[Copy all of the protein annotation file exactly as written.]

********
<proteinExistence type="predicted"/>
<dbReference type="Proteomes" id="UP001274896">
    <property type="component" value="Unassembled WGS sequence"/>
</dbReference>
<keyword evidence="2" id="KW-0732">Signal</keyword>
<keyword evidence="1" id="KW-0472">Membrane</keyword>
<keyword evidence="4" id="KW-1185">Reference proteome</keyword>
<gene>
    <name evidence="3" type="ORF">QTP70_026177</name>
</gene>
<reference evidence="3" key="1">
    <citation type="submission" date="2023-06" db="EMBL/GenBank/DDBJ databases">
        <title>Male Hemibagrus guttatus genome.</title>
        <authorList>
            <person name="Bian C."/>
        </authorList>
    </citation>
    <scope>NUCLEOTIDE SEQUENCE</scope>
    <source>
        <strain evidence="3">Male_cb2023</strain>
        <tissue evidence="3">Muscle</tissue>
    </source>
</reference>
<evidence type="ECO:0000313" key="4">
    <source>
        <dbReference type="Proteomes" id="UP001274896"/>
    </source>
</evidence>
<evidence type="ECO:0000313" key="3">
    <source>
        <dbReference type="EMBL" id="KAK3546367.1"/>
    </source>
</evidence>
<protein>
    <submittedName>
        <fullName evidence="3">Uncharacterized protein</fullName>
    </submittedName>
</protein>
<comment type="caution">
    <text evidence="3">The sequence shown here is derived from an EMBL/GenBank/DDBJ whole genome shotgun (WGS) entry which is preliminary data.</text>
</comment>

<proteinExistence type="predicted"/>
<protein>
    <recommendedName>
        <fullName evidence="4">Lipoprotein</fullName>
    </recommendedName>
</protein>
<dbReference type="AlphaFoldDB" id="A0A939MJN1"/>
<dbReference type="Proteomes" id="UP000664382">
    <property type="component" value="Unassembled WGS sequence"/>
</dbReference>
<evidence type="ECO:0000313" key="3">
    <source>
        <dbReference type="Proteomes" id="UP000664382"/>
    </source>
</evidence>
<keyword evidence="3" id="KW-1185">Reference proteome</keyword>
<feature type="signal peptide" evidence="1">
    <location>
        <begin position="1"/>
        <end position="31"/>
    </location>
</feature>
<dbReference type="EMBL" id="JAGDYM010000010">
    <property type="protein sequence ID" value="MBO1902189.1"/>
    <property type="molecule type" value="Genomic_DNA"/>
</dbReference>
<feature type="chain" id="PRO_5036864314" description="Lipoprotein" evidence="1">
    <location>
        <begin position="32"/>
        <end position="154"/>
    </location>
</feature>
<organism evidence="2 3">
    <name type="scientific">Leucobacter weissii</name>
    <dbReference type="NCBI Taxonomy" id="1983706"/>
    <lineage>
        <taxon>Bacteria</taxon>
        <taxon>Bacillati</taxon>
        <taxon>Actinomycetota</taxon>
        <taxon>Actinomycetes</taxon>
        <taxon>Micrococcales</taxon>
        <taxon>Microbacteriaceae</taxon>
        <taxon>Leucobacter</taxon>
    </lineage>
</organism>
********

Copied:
<proteinExistence type="predicted"/>
<dbReference type="Proteomes" id="UP001274896">
    <property type="component" value="Unassembled WGS sequence"/>
</dbReference>
<keyword evidence="2" id="KW-0732">Signal</keyword>
<keyword evidence="1" id="KW-0472">Membrane</keyword>
<keyword evidence="4" id="KW-1185">Reference proteome</keyword>
<gene>
    <name evidence="3" type="ORF">QTP70_026177</name>
</gene>
<reference evidence="3" key="1">
    <citation type="submission" date="2023-06" db="EMBL/GenBank/DDBJ databases">
        <title>Male Hemibagrus guttatus genome.</title>
        <authorList>
            <person name="Bian C."/>
        </authorList>
    </citation>
    <scope>NUCLEOTIDE SEQUENCE</scope>
    <source>
        <strain evidence="3">Male_cb2023</strain>
        <tissue evidence="3">Muscle</tissue>
    </source>
</reference>
<evidence type="ECO:0000313" key="4">
    <source>
        <dbReference type="Proteomes" id="UP001274896"/>
    </source>
</evidence>
<evidence type="ECO:0000313" key="3">
    <source>
        <dbReference type="EMBL" id="KAK3546367.1"/>
    </source>
</evidence>
<protein>
    <submittedName>
        <fullName evidence="3">Uncharacterized protein</fullName>
    </submittedName>
</protein>
<comment type="caution">
    <text evidence="3">The sequence shown here is derived from an EMBL/GenBank/DDBJ whole genome shotgun (WGS) entry which is preliminary data.</text>
</comment>

<proteinExistence type="predicted"/>
<protein>
    <recommendedName>
        <fullName evidence="4">Lipoprotein</fullName>
    </recommendedName>
</protein>
<dbReference type="AlphaFoldDB" id="A0A939MJN1"/>
<dbReference type="Proteomes" id="UP000664382">
    <property type="component" value="Unassembled WGS sequence"/>
</dbReference>
<evidence type="ECO:0000313" key="3">
    <source>
        <dbReference type="Proteomes" id="UP000664382"/>
    </source>
</evidence>
<keyword evidence="3" id="KW-1185">Reference proteome</keyword>
<feature type="signal peptide" evidence="1">
    <location>
        <begin position="1"/>
        <end position="31"/>
    </location>
</feature>
<dbReference type="EMBL" id="JAGDYM010000010">
    <property type="protein sequence ID" value="MBO1902189.1"/>
    <property type="molecule type" value="Genomic_DNA"/>
</dbReference>
<feature type="chain" id="PRO_5036864314" description="Lipoprotein" evidence="1">
    <location>
        <begin position="32"/>
        <end position="154"/>
    </location>
</feature>
<organism evidence="2 3">
    <name type="scientific">Leucobacter weissii</name>
    <dbReference type="NCBI Taxonomy" id="1983706"/>
    <lineage>
        <taxon>Bacteria</taxon>
        <taxon>Bacillati</taxon>
        <taxon>Actinomycetota</taxon>
        <taxon>Actinomycetes</taxon>
        <taxon>Micrococcales</taxon>
        <taxon>Microbacteriaceae</taxon>
        <taxon>Leucobacter</taxon>
    </lineage>
</organism>